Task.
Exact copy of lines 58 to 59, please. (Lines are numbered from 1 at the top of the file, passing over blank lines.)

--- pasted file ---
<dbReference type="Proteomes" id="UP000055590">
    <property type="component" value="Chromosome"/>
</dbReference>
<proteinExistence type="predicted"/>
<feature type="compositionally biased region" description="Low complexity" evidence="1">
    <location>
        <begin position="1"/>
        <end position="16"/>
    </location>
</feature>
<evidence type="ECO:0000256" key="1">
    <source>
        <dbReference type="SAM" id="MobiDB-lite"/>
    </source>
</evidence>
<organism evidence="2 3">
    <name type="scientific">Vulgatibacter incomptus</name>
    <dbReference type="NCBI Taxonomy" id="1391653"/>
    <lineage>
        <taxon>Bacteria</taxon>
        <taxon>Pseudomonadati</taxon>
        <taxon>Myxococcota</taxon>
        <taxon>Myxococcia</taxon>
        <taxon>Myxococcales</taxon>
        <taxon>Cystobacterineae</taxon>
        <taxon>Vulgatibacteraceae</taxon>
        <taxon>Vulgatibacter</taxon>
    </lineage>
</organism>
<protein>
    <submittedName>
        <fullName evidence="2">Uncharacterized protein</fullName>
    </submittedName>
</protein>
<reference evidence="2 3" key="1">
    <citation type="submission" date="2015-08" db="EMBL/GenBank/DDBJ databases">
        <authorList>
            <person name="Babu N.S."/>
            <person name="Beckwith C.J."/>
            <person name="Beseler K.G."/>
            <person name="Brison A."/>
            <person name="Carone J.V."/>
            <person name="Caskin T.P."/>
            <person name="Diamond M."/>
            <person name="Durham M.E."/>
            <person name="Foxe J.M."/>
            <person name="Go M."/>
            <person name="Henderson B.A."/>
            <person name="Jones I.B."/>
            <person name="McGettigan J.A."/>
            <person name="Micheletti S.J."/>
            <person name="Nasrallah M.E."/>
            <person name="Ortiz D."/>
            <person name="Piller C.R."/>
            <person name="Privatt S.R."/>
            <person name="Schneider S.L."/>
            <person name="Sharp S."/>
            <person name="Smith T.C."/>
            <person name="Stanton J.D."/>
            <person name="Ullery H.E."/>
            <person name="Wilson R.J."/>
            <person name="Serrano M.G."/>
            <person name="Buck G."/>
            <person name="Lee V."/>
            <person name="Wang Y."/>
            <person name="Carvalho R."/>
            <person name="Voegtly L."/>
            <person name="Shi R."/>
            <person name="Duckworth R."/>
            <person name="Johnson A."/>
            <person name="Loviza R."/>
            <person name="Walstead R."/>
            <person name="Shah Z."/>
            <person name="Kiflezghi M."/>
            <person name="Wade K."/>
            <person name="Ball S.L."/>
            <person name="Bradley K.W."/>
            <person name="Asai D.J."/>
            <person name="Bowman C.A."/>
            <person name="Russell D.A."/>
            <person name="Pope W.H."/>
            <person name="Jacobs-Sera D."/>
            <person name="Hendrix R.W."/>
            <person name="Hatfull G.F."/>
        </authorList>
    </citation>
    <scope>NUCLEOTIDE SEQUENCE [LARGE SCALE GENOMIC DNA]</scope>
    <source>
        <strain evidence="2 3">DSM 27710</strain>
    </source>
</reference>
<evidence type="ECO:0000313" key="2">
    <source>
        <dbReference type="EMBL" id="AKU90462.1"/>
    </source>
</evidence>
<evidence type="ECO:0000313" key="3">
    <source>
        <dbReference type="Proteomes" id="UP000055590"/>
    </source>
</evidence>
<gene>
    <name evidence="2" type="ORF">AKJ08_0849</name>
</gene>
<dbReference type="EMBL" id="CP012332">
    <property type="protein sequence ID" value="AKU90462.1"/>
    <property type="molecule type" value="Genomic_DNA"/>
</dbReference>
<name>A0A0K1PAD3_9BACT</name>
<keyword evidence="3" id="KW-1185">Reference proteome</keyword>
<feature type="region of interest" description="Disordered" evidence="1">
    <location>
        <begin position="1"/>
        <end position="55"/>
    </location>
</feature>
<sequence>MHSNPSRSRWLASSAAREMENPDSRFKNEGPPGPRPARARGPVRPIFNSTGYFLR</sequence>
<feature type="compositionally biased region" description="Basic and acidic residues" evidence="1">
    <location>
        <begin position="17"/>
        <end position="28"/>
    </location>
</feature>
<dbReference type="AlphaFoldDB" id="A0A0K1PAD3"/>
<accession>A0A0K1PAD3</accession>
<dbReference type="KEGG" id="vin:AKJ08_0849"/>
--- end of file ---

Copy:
            <person name="Smith T.C."/>
            <person name="Stanton J.D."/>